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Nicodimas

Propane Forge

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Hi All,

I recently got my first propane forge, it's 100k BTU model, but I cant seem to get it going correctly. I have it attached to a 20 pound tank if this is relevant pressure wise? I was told I should be able to at least get it going, its a fresh..brand new tank.

I started it about 4 times and have tried the following

Keeping at a lower pressure and it goes out...

At higher pressure it starting cutting in/out and sputtering. However...

1 and 2) At the Burner itself fire appears around there and the rubber area and I am forge to turn it off as that can't be normal having fire at the tip of the burner.

So take #3---4 Turn it on again and have it about 18/20 setting and it rolling...then it starts "sputtering" and cutting in and out.

I am then again forced to cut the gas and retry. This was my best attempt..Any advice.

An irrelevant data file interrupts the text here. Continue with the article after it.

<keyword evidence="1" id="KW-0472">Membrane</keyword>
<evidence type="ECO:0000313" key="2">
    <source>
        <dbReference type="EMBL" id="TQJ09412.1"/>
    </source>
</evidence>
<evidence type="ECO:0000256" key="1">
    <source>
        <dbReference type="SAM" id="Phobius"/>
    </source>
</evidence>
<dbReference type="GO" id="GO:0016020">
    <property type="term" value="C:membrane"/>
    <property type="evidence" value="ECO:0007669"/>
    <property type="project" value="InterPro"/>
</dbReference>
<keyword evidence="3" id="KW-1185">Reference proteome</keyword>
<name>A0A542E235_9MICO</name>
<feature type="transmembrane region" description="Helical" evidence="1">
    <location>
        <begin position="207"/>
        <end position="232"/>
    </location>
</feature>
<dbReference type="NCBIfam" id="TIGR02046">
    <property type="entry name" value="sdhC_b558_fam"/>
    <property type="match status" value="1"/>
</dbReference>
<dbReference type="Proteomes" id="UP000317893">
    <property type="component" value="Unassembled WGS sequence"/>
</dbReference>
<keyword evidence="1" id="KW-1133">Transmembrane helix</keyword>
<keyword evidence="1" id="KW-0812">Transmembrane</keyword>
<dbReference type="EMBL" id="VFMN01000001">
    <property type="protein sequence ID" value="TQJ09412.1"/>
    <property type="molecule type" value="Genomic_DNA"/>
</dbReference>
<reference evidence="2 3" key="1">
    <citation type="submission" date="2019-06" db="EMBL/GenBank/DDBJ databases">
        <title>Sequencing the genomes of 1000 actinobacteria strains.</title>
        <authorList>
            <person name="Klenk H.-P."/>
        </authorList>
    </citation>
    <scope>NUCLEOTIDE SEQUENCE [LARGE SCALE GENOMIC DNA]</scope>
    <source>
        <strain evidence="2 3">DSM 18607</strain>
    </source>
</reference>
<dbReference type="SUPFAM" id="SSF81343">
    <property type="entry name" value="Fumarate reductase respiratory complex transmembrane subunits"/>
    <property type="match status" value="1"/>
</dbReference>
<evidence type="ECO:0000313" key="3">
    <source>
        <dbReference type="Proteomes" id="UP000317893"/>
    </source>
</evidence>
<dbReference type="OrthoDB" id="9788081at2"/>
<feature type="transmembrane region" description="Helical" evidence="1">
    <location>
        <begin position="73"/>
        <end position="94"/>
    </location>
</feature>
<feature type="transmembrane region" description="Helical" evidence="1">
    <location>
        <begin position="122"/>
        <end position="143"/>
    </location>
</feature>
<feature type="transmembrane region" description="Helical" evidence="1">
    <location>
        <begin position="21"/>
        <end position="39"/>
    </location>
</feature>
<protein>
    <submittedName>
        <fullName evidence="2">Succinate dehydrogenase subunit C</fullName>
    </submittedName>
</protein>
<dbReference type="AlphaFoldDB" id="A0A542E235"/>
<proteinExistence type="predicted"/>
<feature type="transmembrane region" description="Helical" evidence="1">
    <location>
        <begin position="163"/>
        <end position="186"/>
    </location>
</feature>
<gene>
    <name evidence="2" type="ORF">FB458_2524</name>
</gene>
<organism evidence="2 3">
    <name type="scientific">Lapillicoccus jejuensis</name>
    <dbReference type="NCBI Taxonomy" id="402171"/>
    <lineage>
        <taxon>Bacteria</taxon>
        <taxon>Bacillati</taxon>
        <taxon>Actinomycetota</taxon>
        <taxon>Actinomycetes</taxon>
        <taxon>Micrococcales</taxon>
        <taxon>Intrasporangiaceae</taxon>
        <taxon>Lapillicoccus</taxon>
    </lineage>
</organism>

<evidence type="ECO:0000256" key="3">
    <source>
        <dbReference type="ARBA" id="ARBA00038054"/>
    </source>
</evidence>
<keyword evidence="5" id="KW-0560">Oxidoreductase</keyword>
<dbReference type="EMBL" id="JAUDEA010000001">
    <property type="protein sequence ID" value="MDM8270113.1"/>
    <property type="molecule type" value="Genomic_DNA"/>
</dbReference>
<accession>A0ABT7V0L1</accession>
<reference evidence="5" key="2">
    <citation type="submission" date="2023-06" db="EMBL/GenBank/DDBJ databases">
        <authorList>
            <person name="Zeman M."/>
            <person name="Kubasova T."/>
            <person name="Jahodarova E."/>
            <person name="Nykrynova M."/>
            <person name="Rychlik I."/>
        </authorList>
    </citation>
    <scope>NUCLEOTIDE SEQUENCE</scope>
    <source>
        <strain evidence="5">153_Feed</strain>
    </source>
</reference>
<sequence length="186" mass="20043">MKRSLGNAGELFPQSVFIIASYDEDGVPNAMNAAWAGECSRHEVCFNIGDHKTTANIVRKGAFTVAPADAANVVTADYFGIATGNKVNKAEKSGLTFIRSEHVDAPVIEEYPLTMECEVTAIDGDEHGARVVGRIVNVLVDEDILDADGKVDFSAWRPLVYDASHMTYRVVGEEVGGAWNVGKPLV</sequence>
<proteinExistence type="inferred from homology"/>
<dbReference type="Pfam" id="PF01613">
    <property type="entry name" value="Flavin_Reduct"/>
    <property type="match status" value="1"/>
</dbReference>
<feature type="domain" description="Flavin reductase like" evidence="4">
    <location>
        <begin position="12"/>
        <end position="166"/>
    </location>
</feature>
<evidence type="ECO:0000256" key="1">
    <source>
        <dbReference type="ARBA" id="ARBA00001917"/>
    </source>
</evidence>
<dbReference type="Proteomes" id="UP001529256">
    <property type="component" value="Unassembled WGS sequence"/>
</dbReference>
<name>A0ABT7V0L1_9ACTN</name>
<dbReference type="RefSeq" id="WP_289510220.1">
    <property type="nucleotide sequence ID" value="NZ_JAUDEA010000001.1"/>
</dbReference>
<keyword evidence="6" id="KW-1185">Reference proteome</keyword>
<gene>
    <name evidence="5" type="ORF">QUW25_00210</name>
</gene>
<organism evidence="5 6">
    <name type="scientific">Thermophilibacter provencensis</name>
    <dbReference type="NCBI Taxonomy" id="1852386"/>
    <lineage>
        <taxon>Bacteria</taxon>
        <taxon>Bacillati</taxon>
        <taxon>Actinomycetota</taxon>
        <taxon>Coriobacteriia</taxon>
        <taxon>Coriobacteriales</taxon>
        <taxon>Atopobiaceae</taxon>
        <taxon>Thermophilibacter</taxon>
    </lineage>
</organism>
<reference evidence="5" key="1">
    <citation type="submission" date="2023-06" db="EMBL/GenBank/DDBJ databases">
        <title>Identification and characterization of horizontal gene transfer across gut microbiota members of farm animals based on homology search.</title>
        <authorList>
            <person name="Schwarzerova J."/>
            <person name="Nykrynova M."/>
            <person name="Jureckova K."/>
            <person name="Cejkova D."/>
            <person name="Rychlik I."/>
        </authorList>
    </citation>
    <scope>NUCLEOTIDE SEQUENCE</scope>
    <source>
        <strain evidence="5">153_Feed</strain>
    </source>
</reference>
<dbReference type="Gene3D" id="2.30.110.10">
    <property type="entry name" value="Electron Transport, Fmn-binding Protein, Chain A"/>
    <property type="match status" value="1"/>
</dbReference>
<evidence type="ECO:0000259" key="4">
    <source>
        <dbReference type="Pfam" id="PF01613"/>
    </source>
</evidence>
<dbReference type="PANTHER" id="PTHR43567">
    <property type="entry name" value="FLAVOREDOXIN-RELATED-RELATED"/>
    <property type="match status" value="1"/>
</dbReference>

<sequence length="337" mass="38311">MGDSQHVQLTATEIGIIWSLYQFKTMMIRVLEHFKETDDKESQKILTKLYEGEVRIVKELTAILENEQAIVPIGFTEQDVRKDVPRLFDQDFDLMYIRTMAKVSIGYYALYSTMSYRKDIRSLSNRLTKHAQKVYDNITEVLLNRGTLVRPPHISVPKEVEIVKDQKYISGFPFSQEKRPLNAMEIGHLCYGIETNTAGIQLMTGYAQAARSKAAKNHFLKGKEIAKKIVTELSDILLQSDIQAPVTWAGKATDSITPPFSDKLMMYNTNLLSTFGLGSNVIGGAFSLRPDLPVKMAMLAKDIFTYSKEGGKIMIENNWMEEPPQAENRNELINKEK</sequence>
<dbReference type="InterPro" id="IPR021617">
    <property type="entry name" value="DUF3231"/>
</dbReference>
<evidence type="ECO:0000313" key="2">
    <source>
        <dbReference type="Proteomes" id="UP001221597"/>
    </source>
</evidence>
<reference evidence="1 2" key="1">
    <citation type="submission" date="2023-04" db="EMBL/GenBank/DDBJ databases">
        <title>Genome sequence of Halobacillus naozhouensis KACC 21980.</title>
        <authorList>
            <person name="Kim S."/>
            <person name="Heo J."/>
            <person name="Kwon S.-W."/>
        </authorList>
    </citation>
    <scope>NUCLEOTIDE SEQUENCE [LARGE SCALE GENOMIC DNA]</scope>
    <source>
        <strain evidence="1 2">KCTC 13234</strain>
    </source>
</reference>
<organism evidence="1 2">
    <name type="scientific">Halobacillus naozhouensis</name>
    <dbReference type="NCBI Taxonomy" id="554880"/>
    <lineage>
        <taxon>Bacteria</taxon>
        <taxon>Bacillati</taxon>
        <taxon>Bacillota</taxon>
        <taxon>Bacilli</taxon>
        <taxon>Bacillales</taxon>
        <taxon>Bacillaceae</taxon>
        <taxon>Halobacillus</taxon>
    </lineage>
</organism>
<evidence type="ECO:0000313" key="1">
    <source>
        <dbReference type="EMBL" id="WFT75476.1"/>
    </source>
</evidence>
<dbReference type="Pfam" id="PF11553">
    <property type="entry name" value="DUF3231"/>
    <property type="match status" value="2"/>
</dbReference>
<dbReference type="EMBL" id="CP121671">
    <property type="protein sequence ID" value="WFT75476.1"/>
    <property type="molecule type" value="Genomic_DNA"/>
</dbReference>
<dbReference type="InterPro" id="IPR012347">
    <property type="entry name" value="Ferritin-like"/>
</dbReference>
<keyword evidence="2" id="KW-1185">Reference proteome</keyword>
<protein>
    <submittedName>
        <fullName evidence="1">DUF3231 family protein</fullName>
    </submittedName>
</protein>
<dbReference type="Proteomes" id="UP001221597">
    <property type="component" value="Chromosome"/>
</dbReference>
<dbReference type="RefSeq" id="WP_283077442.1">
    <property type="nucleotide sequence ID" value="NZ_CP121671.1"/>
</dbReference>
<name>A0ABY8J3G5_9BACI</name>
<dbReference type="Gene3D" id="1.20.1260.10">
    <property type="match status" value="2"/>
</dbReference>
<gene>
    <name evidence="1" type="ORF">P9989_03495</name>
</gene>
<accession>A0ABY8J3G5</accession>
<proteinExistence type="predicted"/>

*) It should not have flame at the burner itself..correct?

 

 

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Post some pics of the forge and burners and I bet someone here can diagnose the problem.  A video should help too. 

Tke the time to add your location to your profile and you might find someone right around to corner from you to trouble shoot it

 

russell 

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I'm betting on it being a air problem. To much or to little is the hard part to figure. frosty is the expert and I'm sure he will chime in sometime. Go read the stuff on the gas forge page if it well come up and see if any of it sounds simalur to what yours is doing. What brand is it by the way?  Did you check for dirt dobbers in the burner tubes and rust in the orfuses?  A lot of times that solves a lot of problems

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That's pretty normal at low pressures. The propane pulls the air in behind it/with it, so you've got to have enough pressure for it to work.  Mine does that until I hit about 3 psi according to my gauge, then the flame will stay in the forge at the end of the tube like it's supposed to.  I don't know what kind of tuning options/choke plates, etc you have, but you may have to make some adjustments to the burner as well.  Have you tried slowly increasing the pressure to see if it will stay lit in the forge with the flame at the end of the tube or have you just shut it down when that happens?